Good job bro r u 1st posting in ortho? Congratz on ur survival.. thr is still long way to go but with this positive attitude u'll be juz fine.. hope u can maintain the momentum n do not lose ur passion halfway thru.. anyway u have 28 pts per ward? That's kinda relaxing actually shudnt have problem to remember all pts (try 40 to 60 pts per ward) but then u r 1st posting in Hosp Sg Buloh i guess.. it is good enuf.. n things bcome easier day by day n when u enter new posting, it is like whole new journey starts back.. it is medical life cycle the same will happen during MOship n beyond.. keep up the good work n be truthful to ur work :)

Jαnnαhツ said...

kesian kat doktor sbb kene deal dgn macam2 jenis pesakit. ada pulak takde keje pegi hospital and feign illness. nape x saman je orang amcam ni hoho *emo*. emmm.... teringat jdrama pasal munchausen syndrom.... :D

Anonymous said...

in the 2nd pic, the open fracture would looks like its been on Dermacyn dressing?

Fatimah N said...

wow, what more should I expect from this blog?

tqvm for the sharing. jzkk.

may Allah make things surmountable for all of us, no matter how difficult it is.

Please pray for your juniors who would be sitting for the pro xm starting tomorrow!

ieda iedana said...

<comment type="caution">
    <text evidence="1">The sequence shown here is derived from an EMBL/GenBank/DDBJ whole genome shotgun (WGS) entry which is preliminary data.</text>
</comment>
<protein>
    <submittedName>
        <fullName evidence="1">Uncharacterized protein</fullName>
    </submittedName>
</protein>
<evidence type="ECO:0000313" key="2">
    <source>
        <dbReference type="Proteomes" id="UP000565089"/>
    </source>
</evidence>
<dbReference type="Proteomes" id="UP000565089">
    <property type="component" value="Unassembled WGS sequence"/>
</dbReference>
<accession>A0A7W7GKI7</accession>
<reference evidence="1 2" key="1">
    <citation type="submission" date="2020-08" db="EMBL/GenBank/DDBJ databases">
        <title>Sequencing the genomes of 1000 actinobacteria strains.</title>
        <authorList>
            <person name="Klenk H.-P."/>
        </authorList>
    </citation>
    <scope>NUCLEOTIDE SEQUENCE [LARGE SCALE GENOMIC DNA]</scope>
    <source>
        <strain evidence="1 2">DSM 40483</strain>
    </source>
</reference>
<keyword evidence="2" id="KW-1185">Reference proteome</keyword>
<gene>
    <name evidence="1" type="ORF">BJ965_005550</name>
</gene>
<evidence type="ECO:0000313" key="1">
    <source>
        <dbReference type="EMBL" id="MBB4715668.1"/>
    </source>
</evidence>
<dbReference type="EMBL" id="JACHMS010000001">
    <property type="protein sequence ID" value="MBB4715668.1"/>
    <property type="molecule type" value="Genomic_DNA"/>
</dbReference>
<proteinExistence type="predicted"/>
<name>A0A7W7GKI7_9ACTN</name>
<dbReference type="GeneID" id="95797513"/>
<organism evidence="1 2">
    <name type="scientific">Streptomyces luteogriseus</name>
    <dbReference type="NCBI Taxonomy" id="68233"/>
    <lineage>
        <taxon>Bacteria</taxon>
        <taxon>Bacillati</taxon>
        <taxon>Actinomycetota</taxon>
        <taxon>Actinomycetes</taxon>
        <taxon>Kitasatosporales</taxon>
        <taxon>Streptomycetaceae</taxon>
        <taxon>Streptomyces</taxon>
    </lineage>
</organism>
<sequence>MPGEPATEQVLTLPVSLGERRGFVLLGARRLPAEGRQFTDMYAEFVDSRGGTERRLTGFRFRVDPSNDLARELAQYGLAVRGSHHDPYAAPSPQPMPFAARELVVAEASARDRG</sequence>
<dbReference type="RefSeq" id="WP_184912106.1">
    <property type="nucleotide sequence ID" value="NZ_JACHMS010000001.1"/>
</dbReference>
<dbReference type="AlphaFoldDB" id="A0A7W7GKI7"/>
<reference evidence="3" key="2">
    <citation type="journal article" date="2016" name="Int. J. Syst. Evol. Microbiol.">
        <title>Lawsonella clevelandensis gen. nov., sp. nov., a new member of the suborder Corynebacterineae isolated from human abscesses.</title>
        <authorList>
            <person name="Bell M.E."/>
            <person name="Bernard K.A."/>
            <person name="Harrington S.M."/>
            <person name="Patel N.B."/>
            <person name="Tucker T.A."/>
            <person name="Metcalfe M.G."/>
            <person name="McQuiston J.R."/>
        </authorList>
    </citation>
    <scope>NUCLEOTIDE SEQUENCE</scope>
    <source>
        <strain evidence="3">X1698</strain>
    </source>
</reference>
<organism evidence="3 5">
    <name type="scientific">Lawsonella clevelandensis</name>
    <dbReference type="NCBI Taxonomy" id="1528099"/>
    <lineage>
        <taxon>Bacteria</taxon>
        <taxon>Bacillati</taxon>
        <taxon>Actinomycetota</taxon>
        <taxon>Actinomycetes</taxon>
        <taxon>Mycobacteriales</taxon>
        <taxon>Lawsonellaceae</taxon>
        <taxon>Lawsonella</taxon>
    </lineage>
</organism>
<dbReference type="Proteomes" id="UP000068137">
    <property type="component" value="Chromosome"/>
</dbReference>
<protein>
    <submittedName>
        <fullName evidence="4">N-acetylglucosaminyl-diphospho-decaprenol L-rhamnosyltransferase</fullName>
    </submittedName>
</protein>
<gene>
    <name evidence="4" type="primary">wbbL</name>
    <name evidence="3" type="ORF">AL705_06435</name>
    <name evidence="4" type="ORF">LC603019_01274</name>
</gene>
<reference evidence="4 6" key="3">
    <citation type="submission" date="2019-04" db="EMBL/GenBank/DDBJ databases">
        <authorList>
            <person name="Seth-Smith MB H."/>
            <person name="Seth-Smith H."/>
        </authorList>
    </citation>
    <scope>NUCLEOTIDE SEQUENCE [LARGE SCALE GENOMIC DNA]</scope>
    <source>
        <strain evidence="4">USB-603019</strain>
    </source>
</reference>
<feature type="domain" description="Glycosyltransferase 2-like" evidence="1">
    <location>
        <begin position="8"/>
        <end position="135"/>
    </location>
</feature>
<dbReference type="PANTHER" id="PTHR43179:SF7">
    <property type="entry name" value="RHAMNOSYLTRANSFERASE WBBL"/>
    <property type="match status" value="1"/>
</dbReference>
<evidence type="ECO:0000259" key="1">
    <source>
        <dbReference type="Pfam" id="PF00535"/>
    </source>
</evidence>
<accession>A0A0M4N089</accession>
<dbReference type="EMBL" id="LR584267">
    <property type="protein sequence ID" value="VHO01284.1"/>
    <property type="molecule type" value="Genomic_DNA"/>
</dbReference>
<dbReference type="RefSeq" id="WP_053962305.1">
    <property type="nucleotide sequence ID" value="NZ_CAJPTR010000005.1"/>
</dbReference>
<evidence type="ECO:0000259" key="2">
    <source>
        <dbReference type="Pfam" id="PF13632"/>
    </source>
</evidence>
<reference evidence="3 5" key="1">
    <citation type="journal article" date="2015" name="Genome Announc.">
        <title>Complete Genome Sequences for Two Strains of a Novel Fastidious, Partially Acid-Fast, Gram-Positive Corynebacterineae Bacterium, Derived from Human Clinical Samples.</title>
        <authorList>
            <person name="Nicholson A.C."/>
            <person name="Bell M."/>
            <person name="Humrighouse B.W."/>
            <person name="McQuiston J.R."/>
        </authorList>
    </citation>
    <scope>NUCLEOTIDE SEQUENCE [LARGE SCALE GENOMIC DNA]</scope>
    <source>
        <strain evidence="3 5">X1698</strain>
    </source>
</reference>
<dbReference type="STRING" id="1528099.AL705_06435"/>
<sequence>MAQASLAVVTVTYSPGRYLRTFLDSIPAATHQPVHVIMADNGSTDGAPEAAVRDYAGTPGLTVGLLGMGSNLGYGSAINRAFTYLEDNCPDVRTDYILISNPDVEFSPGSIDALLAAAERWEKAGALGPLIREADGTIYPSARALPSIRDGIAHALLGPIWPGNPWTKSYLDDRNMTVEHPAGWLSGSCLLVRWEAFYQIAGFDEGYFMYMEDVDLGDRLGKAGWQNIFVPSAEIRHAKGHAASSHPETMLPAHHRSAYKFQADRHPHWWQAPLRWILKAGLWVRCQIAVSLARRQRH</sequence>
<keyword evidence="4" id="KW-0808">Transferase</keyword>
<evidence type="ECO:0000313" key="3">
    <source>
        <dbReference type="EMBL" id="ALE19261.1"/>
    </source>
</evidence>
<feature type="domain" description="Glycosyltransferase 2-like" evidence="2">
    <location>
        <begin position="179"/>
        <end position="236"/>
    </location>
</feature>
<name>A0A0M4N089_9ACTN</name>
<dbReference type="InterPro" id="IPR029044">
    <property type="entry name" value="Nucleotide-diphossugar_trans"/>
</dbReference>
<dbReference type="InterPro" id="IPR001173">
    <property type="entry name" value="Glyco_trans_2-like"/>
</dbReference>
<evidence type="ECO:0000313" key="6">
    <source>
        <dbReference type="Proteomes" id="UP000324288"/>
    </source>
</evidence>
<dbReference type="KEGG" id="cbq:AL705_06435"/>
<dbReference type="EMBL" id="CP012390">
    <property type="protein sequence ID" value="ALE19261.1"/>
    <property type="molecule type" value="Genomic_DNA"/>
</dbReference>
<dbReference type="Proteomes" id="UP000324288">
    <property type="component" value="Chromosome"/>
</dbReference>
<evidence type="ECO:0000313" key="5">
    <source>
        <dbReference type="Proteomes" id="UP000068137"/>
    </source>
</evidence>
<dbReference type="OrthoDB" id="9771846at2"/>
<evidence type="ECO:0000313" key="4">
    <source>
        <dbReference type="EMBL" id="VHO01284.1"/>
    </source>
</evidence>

Thank you.
Thank you in advance, for all the sacrifice you all doctors made.
To the lack of 'me' time
To the lack of 'socializing' time
To the lack of 'sleep' time
To the never-ending cases to be treated
To the everything, that words could ever describe

you're everyday's unsung heroes.

keep up the good work, motivation and passion in this job.

coz, we (the society) need u

Only Allah can pay u back =)

Mohd. Ramadan Bin Ab.Hamid said...

All the best!

maswiana abd majid said...

Carilah keberkatan dlm apa jua yang kita buat. Ker ja doktor ke cikgu ke tukang sapu ke semuanya sama di sisi Allah. Yang penting jalankan amanah yang Allah beri pada kita. To my beloved HO, this is the time to learn as much as clinical skill for you to practice later. Senang cerita, korang biasa tgk cerita kungfu mcm mana kena torture dgn tok guru sblm jadi champion. Memang perit kena marah dgn senior klu buat salah. Kadang2 rasa x padan jer dgn kesalahan. Tapi satu hari nnt korang akan faham. Last but not least, please take care ur patient like the way u expect other doctor to care of ur family. Once in a while ask ur self, am I going to let somebody like me to handle my love one. ??

anep said...

"if a work is too much it becomes stressful. But if a work is too little it becomes depressing" - agree with ur statement doc..coz my workfield is so relaxing till i feel boring and depress sometimes..but after read ur side of story, maybe i should glad with what i've now..haha

Othman Fatimah said...

Good for you. This may inspires all young doctors not to worrying too much for the housemanship. Setiap kerjaya has their own challenges. Sama sahaja. The difference is ourself, how do we react on it, how do we manage the challenge.. How do we carry ourself ... Jadi, kenal diri sendiri dulu .. Than perhaps you may be at ease for others .. In Sha Allah . Best wishes to all doctors out there, jalankan tanggungjawab anda dengan penuh courtesy, honesty.